Roosevelt later . . . supported Japan's control of Korea.--James Bradley, "The China Mirage: The Hidden History of American Disaster in Asia," Little, Brown and Company, April 21, 2015 (p.66, p.82)]

["As a first step, the Democratic People's Republic of Korea (DPRK) may suspend its nuclear and missile activities in exchange for the suspension of large-scale U.S.-Republic of Korea (ROK) military exercises," . . .

North Korea has made the very same offer in January 2015. The Obama administration rejected it. North Korea repeated the offer in April 2016 and the Obama administration rejected it again. This March the Chinese government conveyed and supported the long-standing North Korean offer. The U.S. government, now under the Trump administration, immediately rejected it again. The offer, made and rejected three years in a row, is sensible. Its rejection only led to a bigger nuclear arsenal and to more missiles with longer reach that will eventually be able to reach the United States.--Why North Korea Needs Nukes - And How To End That," moonofalabama.org, April 14, 2017

[Will more wars make America great again?--Patrick J. Buchanan, "War Cries Drown Out 'America First'," antiwar.com, April 18, 2017]

[When in 2001, after the events of 9-11, the Bush II neo-conservatives militarized policy and declared North Korea to be an element of the "axis of evil." All bets were now off. In that context North Korea withdrew from the Nuclear Non-Proliferation Treaty, reasoning that nuclear weapons were the only way possible to prevent a full scale attack by the US in the future.--Paul Atwood, "Why Does North Korea Want Nukes?," counterpunch.org, April 21, 2017]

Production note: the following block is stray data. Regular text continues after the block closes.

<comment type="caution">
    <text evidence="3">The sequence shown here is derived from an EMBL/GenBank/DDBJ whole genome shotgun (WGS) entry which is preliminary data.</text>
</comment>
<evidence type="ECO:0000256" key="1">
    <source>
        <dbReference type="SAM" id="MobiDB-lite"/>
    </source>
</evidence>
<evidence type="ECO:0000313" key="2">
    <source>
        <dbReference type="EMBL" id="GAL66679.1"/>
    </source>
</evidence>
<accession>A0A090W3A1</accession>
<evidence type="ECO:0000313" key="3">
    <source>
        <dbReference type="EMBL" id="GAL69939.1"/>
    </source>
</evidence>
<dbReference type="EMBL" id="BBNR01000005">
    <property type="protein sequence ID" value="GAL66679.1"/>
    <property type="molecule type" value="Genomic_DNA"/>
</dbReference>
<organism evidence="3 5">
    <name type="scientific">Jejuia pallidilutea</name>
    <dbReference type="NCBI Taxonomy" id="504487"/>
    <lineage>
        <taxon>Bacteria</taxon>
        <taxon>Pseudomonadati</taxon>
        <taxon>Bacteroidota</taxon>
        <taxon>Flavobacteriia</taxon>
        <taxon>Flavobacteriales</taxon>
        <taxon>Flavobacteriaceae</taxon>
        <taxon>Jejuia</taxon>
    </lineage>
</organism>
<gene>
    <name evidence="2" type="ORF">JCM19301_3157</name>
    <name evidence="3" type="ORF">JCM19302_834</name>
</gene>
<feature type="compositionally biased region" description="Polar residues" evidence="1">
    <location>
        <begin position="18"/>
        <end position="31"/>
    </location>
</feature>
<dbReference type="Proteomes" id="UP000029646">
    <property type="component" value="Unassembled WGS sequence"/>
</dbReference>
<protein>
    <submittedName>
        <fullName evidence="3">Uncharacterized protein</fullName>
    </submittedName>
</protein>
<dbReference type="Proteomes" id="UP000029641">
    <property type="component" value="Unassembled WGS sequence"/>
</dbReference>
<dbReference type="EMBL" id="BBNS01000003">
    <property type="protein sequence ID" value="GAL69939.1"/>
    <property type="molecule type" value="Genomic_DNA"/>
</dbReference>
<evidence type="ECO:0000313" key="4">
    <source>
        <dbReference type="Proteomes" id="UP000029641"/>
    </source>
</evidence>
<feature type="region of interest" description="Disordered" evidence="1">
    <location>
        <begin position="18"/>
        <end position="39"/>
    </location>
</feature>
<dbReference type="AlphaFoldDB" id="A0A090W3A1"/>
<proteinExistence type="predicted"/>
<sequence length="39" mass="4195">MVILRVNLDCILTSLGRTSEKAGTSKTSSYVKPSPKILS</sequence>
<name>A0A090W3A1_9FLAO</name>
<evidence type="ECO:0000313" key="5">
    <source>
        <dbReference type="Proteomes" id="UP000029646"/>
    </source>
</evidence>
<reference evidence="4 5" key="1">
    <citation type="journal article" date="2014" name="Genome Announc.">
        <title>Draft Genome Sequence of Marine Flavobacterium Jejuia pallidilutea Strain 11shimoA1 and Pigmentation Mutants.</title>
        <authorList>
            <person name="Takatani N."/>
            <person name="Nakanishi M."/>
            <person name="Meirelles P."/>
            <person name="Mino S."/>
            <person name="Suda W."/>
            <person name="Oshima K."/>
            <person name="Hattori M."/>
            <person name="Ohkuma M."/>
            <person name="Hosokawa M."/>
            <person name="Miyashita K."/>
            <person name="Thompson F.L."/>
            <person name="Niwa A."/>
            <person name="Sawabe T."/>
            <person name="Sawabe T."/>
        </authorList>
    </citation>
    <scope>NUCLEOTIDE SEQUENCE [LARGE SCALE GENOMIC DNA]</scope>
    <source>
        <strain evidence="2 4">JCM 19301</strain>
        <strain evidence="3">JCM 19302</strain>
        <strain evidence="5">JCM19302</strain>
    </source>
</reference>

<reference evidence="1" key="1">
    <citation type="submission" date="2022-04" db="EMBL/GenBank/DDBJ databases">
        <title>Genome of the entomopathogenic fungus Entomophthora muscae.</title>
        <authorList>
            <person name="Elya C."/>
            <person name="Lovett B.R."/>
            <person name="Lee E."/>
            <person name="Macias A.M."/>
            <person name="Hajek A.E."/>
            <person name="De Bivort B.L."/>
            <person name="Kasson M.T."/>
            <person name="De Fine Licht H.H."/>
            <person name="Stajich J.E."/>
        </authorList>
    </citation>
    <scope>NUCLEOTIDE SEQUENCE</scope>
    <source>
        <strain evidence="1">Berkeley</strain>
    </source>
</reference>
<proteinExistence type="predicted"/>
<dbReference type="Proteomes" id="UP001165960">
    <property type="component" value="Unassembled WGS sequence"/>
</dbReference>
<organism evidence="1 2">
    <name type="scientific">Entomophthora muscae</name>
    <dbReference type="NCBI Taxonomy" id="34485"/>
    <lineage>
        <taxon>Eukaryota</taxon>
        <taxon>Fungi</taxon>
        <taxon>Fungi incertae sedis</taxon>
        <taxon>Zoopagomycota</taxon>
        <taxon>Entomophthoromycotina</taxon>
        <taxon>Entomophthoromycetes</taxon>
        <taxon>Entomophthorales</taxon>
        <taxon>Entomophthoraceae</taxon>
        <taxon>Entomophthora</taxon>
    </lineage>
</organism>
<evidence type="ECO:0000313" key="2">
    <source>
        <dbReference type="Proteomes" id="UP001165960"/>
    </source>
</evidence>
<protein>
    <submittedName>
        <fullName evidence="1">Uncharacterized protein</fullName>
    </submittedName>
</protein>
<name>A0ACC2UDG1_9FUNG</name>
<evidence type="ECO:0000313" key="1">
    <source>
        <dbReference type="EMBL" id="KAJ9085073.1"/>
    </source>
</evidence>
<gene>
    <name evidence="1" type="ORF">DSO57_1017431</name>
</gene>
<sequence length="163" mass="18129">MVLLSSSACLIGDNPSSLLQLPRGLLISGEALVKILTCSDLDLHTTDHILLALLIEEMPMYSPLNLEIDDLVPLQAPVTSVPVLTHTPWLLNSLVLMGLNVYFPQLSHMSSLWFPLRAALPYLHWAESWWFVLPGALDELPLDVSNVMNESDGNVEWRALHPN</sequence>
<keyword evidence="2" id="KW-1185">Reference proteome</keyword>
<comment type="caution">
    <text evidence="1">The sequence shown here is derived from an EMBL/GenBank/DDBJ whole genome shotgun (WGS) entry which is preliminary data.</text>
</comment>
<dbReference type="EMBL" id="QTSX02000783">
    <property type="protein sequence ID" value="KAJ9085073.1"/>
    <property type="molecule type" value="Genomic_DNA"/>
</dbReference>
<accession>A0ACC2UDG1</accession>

[Now we await the battle for Korea, forgetting that earlier war which drowned the peninsula in blood, American and British as well as Korean and Chinese.--Robert Fisk, "The Madder Trump Gets, the More Seriously the World Takes Him," counterpunch.org, April 25, 2017]

[many in Beijing still see stronger relations with South Korea, at the expense of relations with the north, as being in China's strategic interest.--Christopher Scott, "China wouldn't respond to a US strike on North Korea - how did we get here?," atimes.com, April 26, 2017]

protests Joseph Hincks, "South Koreans Protest U.S. Missile Installation as Tensions Escalate on the Peninsula," time.com, April 26, 2017

Bob Fredericks, "Donald Trump would be 'honored' to meet Kim Jong Un," nypost.com, May 1, 2017

Bill Gertz, "US Commandos Set to Counter North Korean Nuclear Sites," freebeacon.com, May 3, 2017

[For the record, it was the North Koreans, and not the Americans or their South Korean allies, who started the war in June 1950, . . .

According to LeMay, "We went over there and fought the war and eventually burned down every town in North Korea." . . .

MacArthur, who led the United Nations Command during the conflict, wanted to drop "between 30 and 50 atomic bombs"--Mehdi Hasan, "Why Do North Koreans Hate Us?," theintercept.com, May 3, 2017]